2020 in review: ePrints

Following on from our annual review of data.ncl this post highlights some key statistics from our ePrints repository where researchers share their publications.

Headline stats for 2020

5086 new publication records added (total of 124,957)

2989 new full text publications made available (total 26,582)

289,864 views

33,031 downloads

Our three most viewed publications were:

  1. Agroecosystem management and nutritional quality of plant foods: The case of organic fruits and vegetables
  2. Associations between childhood maltreatment and inflammatory markers
  3. Cars, EVs and battery recycling forecasts and economic models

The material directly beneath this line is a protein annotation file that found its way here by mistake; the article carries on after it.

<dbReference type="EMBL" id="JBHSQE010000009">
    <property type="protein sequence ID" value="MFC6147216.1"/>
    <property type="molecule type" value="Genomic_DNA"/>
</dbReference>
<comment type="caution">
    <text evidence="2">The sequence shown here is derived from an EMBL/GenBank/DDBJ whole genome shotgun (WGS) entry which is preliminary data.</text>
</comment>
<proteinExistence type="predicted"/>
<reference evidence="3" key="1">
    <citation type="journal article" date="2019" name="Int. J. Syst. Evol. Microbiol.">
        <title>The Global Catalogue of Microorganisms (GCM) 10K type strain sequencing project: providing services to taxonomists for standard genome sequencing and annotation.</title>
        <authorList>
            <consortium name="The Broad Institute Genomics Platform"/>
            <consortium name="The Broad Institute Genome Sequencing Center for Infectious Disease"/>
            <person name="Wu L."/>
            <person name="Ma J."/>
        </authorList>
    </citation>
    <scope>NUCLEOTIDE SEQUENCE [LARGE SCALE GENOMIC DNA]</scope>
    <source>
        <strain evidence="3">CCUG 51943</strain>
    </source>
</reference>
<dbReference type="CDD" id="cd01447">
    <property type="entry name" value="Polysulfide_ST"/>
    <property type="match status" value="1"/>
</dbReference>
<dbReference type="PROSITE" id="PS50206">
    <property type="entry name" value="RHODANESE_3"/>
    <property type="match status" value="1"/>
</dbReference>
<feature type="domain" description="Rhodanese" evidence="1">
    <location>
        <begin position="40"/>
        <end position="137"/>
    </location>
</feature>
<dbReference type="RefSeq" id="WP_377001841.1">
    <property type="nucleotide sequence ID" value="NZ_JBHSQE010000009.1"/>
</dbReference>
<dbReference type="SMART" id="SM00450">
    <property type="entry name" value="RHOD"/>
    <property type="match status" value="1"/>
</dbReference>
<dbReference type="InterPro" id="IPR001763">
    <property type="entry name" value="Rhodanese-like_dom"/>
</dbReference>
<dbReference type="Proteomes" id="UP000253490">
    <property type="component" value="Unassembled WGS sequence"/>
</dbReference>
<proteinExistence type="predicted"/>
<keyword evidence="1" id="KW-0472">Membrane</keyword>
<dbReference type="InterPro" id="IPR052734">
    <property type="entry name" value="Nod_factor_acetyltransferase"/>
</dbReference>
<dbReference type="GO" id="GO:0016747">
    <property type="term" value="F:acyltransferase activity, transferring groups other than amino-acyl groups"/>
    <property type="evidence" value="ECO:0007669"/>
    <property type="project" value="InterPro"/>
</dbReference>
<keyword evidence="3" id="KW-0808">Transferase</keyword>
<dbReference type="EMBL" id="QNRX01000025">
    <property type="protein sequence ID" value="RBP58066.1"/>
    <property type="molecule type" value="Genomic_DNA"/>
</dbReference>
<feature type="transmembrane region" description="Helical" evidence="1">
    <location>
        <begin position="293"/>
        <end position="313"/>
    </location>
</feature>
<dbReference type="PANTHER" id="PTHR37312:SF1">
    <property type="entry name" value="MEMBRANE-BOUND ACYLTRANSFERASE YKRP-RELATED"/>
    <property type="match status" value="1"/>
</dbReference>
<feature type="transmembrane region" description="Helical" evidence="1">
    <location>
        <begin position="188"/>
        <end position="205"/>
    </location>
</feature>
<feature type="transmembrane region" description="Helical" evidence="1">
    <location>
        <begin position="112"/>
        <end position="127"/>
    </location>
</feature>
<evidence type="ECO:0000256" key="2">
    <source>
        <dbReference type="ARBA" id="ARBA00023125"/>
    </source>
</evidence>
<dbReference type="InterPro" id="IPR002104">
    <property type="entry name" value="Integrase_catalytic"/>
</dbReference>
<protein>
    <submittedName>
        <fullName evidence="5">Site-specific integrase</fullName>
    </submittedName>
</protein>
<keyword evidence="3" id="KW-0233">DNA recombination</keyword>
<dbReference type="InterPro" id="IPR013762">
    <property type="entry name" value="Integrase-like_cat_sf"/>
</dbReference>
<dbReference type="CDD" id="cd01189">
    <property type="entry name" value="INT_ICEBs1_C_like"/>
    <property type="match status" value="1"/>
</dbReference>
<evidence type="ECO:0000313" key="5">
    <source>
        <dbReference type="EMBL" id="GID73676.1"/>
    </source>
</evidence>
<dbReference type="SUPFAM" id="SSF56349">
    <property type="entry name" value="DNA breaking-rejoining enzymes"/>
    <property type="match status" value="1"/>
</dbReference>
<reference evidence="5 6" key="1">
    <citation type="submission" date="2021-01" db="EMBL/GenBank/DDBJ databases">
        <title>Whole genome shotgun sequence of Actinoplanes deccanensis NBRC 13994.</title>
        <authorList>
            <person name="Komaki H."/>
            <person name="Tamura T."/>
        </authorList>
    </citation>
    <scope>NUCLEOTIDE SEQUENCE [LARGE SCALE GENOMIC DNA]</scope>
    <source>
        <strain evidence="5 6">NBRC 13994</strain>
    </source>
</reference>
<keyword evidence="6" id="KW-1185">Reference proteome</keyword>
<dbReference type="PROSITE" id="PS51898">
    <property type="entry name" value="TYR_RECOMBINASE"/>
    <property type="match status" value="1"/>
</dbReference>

Author profile pages were also some of our most popular pages, so we’d encourage researchers to keep their publication list is up-to-date.

Adding publications to ePrints makes them eligible for REF, but also means they are more visible and can have more impact. We optimise ePrints for research discovery and syndicate content to aggregation services such as CORE and unpaywall. That helps people find free versions of research that would otherwise be inaccessible to them as well as making text and data mining more feasible.

Our aim for 2021 is to increase the proportion of research outputs we make open access in ePrints. That will be helped by our new transformative agreements with publishers that make open access free for our authors and by funder policies like that of the Wellcome Trust and Plan S that increasingly mandate this.

Published by

Steve

I promote and support open access at Newcastle University as part of the Library Research Services team. I have previously worked as a researcher (virology) and in staff development on the use of technology in higher education.

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